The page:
Narcissism can lower stress levels and reduce chances of depression

October 29, 2019

People who have grandiose narcissistic traits are more likely to be 'mentally tough', feel less stressed and are less vulnerable to depression, research led by Queen's University Belfast has found.

While narcissism may be viewed by many in society as a negative personality trait, Dr Kostas Papageorgiou, who is Director of the InteRRaCt Lab in the School of Psychology at Queen's, has revealed that it could also have benefits. He has published two papers on narcissism and psychopathology in Personality and Individual Differences and European Psychiatry.

Dr Papageorgiou explains: "Narcissism is part of the 'Dark Tetrad' of personality that also includes Machiavellianism, Psychopathy and Sadism. There are two main dimensions to narcissism - grandiose and vulnerable. Vulnerable narcissists are likely to be more defensive and view the behaviour of others as hostile whereas grandiose narcissists usually have an over inflated sense of importance and a preoccupation with status and power."

He adds: "Individuals high on the spectrum of dark traits, such as narcissism, engage in risky behaviour, hold an unrealistic superior view of themselves, are overconfident, show little empathy for others, and have little shame or guilt.

"However, what this research has questioned is - if narcissism, as an example of the dark tetrad, is indeed so socially toxic, why does it persist and why is it on the rise in modern societies?"

The papers include three independent studies each involving more than 700 adults in total and highlights some positive sides of narcissism, such as resilience against symptoms of psychopathology.

A key finding of the research was that grandiose narcissism can increase mental toughness and this can help to offset symptoms of depression. It also found that people who score high on grandiose narcissism have lower levels of perceived stress and are therefore less likely to view their life as stressful.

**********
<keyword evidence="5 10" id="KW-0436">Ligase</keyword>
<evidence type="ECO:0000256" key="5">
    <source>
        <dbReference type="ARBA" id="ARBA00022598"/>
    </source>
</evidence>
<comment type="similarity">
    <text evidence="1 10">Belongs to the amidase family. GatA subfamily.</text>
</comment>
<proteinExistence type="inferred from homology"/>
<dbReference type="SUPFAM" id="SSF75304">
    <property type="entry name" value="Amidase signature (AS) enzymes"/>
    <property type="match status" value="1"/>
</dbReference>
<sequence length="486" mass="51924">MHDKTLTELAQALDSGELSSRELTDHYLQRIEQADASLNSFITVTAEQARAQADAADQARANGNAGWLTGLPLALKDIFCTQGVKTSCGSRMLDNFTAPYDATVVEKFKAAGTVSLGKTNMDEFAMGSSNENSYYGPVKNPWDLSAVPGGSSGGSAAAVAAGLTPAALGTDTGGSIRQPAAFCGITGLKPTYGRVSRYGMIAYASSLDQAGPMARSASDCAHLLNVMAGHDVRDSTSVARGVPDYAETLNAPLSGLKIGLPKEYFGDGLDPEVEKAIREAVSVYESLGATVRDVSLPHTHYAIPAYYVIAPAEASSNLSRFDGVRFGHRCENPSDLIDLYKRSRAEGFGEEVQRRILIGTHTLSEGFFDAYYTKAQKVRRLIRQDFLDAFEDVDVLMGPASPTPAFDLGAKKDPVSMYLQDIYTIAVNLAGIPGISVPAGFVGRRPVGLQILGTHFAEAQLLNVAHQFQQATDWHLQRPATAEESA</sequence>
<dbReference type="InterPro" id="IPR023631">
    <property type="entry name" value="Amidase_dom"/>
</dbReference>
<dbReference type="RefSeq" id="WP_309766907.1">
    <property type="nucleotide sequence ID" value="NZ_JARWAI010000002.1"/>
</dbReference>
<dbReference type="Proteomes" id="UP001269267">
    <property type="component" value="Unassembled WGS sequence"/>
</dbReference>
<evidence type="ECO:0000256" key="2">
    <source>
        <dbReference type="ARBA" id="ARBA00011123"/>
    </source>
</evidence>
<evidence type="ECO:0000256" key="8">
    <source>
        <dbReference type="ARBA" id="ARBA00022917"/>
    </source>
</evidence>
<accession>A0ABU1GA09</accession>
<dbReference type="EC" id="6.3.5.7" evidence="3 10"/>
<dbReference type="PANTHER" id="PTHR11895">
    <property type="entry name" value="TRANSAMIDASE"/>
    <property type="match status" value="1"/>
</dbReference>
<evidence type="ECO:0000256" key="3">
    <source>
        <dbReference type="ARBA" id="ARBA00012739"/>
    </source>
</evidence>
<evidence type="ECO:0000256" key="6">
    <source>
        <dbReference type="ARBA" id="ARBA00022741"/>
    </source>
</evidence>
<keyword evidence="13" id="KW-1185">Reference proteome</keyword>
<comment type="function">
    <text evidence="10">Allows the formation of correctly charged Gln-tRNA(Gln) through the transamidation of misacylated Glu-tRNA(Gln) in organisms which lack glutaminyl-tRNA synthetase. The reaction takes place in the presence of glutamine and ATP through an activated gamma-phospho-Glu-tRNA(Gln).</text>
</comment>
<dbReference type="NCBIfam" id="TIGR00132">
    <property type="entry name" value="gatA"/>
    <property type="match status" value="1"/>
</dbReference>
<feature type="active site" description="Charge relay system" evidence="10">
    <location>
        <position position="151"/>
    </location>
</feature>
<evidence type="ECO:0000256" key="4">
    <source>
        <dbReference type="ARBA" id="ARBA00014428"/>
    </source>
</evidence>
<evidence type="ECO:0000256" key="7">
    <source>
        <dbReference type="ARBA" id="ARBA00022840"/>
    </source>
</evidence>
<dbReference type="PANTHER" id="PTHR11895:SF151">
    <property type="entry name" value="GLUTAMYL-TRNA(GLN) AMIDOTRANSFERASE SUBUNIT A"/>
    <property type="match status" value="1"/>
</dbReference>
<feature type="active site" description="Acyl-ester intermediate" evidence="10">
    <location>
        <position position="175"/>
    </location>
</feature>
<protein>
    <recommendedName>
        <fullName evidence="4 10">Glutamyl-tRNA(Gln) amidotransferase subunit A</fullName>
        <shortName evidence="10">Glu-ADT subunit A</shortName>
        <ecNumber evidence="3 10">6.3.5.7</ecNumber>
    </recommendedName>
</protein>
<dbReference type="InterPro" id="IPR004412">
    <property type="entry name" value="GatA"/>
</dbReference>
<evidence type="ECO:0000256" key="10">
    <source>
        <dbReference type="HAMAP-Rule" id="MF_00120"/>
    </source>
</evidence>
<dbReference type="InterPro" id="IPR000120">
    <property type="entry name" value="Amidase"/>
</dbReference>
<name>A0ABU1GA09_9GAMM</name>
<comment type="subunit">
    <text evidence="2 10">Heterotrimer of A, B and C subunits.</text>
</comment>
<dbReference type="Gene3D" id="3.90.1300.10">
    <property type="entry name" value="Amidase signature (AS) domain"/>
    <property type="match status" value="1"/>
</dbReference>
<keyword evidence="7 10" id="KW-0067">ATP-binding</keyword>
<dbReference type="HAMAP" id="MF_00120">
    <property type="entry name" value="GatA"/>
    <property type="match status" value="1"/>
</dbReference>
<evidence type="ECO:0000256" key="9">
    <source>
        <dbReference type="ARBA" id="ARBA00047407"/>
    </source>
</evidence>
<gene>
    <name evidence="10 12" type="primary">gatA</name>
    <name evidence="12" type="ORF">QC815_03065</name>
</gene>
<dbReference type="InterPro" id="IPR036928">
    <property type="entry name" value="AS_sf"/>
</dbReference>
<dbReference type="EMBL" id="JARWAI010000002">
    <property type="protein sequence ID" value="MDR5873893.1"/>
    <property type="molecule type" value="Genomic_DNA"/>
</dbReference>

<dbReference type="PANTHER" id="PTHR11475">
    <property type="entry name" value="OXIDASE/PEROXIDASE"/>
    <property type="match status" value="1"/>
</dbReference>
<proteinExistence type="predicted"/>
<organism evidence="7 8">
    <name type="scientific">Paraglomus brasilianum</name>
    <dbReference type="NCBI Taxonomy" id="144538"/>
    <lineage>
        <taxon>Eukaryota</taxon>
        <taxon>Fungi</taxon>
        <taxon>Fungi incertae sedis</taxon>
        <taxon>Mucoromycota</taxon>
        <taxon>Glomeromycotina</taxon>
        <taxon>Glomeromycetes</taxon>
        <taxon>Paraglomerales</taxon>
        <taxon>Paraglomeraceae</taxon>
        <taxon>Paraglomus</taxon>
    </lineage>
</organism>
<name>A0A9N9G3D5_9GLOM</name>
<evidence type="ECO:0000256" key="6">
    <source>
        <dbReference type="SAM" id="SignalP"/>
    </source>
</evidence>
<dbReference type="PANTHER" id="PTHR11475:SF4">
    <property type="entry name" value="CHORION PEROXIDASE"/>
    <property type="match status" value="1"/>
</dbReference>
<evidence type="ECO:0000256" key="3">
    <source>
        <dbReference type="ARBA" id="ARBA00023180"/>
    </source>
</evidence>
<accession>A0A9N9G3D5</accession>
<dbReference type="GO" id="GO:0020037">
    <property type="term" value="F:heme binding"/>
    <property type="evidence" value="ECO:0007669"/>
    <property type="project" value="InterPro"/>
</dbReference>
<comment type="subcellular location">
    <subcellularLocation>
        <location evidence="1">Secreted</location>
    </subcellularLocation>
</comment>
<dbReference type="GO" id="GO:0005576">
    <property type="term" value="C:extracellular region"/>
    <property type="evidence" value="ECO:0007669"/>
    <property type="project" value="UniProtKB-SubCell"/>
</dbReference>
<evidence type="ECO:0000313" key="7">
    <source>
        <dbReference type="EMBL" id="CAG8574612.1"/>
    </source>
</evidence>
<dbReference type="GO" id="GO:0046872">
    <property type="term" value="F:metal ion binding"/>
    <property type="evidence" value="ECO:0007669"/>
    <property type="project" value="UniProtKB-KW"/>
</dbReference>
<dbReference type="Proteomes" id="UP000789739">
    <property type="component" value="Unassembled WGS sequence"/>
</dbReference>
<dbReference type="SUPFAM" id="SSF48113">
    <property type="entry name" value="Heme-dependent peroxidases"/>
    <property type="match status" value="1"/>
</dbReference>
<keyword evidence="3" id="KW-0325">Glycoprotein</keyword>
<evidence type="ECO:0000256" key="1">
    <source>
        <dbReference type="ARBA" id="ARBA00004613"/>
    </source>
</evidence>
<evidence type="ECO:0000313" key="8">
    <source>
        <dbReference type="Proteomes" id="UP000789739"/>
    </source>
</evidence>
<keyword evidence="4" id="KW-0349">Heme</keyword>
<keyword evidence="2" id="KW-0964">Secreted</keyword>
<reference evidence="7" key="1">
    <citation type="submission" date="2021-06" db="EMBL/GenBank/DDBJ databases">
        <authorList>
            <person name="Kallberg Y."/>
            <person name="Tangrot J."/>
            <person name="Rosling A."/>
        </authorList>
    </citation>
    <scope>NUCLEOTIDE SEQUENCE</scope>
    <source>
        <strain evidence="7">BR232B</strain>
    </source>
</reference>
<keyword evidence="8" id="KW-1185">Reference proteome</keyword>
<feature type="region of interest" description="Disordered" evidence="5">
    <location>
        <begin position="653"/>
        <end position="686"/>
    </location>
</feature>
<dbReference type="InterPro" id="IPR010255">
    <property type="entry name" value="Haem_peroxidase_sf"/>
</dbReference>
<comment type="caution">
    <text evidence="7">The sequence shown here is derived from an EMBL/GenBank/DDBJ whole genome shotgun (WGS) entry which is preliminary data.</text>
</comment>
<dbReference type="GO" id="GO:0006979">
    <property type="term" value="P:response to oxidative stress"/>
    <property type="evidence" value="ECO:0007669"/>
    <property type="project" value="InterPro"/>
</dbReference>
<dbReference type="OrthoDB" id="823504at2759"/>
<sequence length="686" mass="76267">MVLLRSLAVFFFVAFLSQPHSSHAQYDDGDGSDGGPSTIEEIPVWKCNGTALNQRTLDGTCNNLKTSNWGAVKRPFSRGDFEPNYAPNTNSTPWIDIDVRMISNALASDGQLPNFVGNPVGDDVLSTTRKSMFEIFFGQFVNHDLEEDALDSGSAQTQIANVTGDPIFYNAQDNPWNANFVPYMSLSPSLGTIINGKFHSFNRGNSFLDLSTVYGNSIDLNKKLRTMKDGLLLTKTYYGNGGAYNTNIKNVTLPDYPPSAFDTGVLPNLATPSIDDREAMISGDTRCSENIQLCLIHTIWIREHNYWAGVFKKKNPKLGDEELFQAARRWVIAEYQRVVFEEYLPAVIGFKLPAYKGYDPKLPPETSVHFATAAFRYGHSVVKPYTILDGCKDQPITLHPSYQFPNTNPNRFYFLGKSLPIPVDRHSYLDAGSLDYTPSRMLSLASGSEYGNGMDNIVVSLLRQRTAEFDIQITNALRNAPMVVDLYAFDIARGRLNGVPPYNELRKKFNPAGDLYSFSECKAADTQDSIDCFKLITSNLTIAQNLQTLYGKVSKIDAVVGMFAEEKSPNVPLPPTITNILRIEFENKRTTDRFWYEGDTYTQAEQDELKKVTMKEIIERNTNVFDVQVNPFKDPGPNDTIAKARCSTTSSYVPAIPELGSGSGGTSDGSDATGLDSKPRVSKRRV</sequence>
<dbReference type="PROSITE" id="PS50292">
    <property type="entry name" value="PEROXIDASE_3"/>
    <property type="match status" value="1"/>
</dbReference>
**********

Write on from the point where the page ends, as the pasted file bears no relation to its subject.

The research is a fresh approach to the study of personality and psychopathology, highlighting that there are some positives to be found in terms of potential societal impact.

Dr Papageorgiou comments: "The results from all the studies that we conducted show that grandiose narcissism correlates with very positive components of mental toughness, such as confidence and goal orientation, protecting against symptoms of depression and perceived stress.

"This research really helps to explain variation in symptoms of depression in society - if a person is more mentally tough they are likely to embrace challenges head on, rather than viewing them as a hurdle.

Dr Papageorgiou says: "While of course not all dimensions of narcissism are good, certain aspects can lead to positive outcomes.

"This work promotes diversity and inclusiveness of people and ideas by advocating that dark traits, such as narcissism, should not be seen as either good or bad, but as products of evolution and expressions of human nature that may be beneficial or harmful depending on the context.

"This move forward may help to reduce the marginalisation of individuals that score higher than average on the dark traits. It could also facilitate the development of research-informed suggestions on how best to cultivate some manifestations of these traits, while discouraging others, for the collective good."